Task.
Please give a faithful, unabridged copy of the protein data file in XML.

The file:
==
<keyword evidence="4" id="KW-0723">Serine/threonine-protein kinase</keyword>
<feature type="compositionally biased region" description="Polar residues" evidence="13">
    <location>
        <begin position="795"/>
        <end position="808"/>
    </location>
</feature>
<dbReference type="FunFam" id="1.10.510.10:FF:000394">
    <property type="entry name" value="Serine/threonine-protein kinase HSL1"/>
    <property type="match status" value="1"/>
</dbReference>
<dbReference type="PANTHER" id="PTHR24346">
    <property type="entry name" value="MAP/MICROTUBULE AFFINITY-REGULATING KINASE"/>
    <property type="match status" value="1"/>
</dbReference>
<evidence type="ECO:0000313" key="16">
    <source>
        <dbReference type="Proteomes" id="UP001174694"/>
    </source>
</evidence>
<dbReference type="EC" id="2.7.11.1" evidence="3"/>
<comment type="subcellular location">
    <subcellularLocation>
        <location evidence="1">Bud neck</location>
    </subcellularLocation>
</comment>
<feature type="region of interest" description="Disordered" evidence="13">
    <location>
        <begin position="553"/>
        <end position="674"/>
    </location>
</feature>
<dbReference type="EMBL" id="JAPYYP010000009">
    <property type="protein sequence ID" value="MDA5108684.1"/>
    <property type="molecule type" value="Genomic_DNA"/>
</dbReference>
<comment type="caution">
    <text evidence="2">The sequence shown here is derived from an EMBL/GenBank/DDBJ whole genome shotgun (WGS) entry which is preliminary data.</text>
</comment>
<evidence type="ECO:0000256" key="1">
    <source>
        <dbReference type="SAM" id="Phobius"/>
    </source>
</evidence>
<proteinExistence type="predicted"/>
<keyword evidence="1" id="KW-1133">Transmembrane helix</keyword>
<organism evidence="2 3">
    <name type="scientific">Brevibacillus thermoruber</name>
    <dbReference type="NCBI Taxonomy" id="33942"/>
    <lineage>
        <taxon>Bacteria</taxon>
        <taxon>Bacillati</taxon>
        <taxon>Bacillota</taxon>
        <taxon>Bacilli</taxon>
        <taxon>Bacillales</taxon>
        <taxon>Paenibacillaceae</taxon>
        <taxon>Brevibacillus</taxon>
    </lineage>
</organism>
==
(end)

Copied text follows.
<keyword evidence="4" id="KW-0723">Serine/threonine-protein kinase</keyword>
<feature type="compositionally biased region" description="Polar residues" evidence="13">
    <location>
        <begin position="795"/>
        <end position="808"/>
    </location>
</feature>
<dbReference type="FunFam" id="1.10.510.10:FF:000394">
    <property type="entry name" value="Serine/threonine-protein kinase HSL1"/>
    <property type="match status" value="1"/>
</dbReference>
<dbReference type="PANTHER" id="PTHR24346">
    <property type="entry name" value="MAP/MICROTUBULE AFFINITY-REGULATING KINASE"/>
    <property type="match status" value="1"/>
</dbReference>
<evidence type="ECO:0000313" key="16">
    <source>
        <dbReference type="Proteomes" id="UP001174694"/>
    </source>
</evidence>
<dbReference type="EC" id="2.7.11.1" evidence="3"/>
<comment type="subcellular location">
    <subcellularLocation>
        <location evidence="1">Bud neck</location>
    </subcellularLocation>
</comment>
<feature type="region of interest" description="Disordered" evidence="13">
    <location>
        <begin position="553"/>
        <end position="674"/>
    </location>
</feature>
<dbReference type="EMBL" id="JAPYYP010000009">
    <property type="protein sequence ID" value="MDA5108684.1"/>
    <property type="molecule type" value="Genomic_DNA"/>
</dbReference>
<comment type="caution">
    <text evidence="2">The sequence shown here is derived from an EMBL/GenBank/DDBJ whole genome shotgun (WGS) entry which is preliminary data.</text>
</comment>
<evidence type="ECO:0000256" key="1">
    <source>
        <dbReference type="SAM" id="Phobius"/>
    </source>
</evidence>
<proteinExistence type="predicted"/>
<keyword evidence="1" id="KW-1133">Transmembrane helix</keyword>
<organism evidence="2 3">
    <name type="scientific">Brevibacillus thermoruber</name>
    <dbReference type="NCBI Taxonomy" id="33942"/>
    <lineage>
        <taxon>Bacteria</taxon>
        <taxon>Bacillati</taxon>
        <taxon>Bacillota</taxon>
        <taxon>Bacilli</taxon>
        <taxon>Bacillales</taxon>
        <taxon>Paenibacillaceae</taxon>
        <taxon>Brevibacillus</taxon>
    </lineage>
</organism>